For Life and Other Stories

A Note From Mary

Steele Rudd

OUR SCHOOL is on the bank of the creek. A big building it is, and holds a great many people. It’s made of stringy bark. There’s a door in it and three calico windows. A piece of board with “SCHOOL” marked on it is fixed on the roof over the door. Father had the board put up; he thought perhaps someone might mistake it for a hotel. Father is on the committee. Rose Ann Crowe is the teacher; but she doesn’t get anything for teaching. Her father gets it. She gets out of peeling the potatoes and cutting wood and work like that, at home.

We have dances in the school sometimes, and last week there was a play got up. Sandy McCallum got it up. It was his own composing. “In Australia” was the name of it, and it was splendid. They learned to act it in Crowe’s barn at night. A big crowd rolled up to see it when it was staged. Some came from the Rocky, some from Prosperity, some from Grurney’s—from everywhere they came.

Old Riley was on the door, and Jim Smith shifted the scenery and looked after the lights.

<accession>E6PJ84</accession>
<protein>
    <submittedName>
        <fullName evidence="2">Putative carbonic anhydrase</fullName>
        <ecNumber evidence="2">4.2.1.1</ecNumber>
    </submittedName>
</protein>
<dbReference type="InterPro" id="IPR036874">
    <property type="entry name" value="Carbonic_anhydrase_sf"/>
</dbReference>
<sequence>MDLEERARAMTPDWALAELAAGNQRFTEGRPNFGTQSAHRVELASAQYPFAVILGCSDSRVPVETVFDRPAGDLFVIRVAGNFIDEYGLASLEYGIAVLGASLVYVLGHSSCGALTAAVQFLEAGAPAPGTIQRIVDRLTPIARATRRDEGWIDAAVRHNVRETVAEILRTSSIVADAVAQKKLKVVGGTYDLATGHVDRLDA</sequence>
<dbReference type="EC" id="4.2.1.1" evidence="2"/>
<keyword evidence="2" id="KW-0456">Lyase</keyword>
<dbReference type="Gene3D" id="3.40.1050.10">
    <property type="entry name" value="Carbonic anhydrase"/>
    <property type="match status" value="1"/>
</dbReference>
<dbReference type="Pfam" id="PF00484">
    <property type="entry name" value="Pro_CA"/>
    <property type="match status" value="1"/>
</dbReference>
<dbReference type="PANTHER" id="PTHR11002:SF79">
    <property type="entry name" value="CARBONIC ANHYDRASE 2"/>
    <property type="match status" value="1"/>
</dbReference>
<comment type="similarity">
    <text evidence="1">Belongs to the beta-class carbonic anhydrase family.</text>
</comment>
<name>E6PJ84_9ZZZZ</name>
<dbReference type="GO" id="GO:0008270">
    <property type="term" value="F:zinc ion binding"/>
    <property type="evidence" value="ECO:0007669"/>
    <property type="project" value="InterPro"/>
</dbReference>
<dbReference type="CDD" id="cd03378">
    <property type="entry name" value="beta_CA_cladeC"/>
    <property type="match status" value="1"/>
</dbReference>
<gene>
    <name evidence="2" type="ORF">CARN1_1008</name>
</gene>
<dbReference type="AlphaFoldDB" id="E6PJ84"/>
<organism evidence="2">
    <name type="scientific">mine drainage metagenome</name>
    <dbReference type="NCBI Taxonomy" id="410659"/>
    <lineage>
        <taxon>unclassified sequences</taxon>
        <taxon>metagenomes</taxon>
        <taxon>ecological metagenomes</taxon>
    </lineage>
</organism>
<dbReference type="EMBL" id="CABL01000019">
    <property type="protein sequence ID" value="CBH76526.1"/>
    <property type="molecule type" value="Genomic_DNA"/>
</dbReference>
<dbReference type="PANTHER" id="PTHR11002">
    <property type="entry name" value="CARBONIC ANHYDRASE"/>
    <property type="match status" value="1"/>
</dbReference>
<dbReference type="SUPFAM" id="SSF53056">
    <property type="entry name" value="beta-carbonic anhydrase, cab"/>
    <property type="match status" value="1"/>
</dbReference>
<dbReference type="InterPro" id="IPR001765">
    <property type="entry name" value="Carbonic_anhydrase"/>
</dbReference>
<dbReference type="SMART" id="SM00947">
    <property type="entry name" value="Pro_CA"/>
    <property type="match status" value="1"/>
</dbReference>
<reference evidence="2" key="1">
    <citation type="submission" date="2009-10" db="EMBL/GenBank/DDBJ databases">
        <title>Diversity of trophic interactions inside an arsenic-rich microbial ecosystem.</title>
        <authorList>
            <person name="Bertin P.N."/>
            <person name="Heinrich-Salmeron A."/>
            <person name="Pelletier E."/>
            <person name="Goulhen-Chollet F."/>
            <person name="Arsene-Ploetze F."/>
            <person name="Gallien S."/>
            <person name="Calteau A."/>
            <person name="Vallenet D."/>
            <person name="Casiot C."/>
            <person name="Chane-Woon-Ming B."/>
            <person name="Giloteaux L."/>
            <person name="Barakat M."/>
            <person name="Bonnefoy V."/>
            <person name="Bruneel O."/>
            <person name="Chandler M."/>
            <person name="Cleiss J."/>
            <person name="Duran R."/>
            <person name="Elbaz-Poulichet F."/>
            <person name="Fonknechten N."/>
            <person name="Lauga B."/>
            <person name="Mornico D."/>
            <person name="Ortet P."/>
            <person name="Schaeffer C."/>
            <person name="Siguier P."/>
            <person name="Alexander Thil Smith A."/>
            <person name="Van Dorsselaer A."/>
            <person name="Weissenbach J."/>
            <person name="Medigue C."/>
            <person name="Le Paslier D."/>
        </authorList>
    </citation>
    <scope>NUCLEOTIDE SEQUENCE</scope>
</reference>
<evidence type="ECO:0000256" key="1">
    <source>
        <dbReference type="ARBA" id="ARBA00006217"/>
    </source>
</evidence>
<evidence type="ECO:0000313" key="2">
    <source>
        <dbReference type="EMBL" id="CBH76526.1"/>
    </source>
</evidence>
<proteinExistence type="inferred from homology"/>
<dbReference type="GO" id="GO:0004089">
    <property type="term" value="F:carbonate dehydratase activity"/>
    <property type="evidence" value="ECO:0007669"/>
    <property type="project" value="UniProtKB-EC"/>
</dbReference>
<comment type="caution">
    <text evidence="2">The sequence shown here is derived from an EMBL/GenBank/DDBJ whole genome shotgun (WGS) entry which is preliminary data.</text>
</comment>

There were twelve lights—big, fat lamps that flared like fires. At eight o’clock the play commenced, and Jim blew all the lights out, except those wanted on the stage. The smell of burnt fat was terrible, and drove everyone out. But they came in again. It must have been very old fat. Rose Ann played an overture on the concertina, and the curtain was lifted. The curtain was not a picturesque one. It was made out of bags that were stained with brine and pricklypear juice, and did not look artistic. When it was up, though, after a lot of pulling, the bark humpy that was on the stage was quite real. And the people laughed at Patsy Riley lying on his stomach in front of it, poking his tongue out at a goauna; a live one tied to a peg. Sandy McCallum was dressed in old clothes, and he had to pretend to hammer Patsy, and when he rushed at Patsy with a hoe, Patsy ran into the humpy, and it all fell down on him, and somehow the goanna got away and went among the people. All the women sang out and jumped up on the seats, and the men aimed kicks at it. But there was no light, and the goanna crawled up on a window and dropped down the other side on Goostrey’s dog, and bit it on the back; then climbed a tree before anyone could secure it. But the play went on without its goanna, and was a great success.

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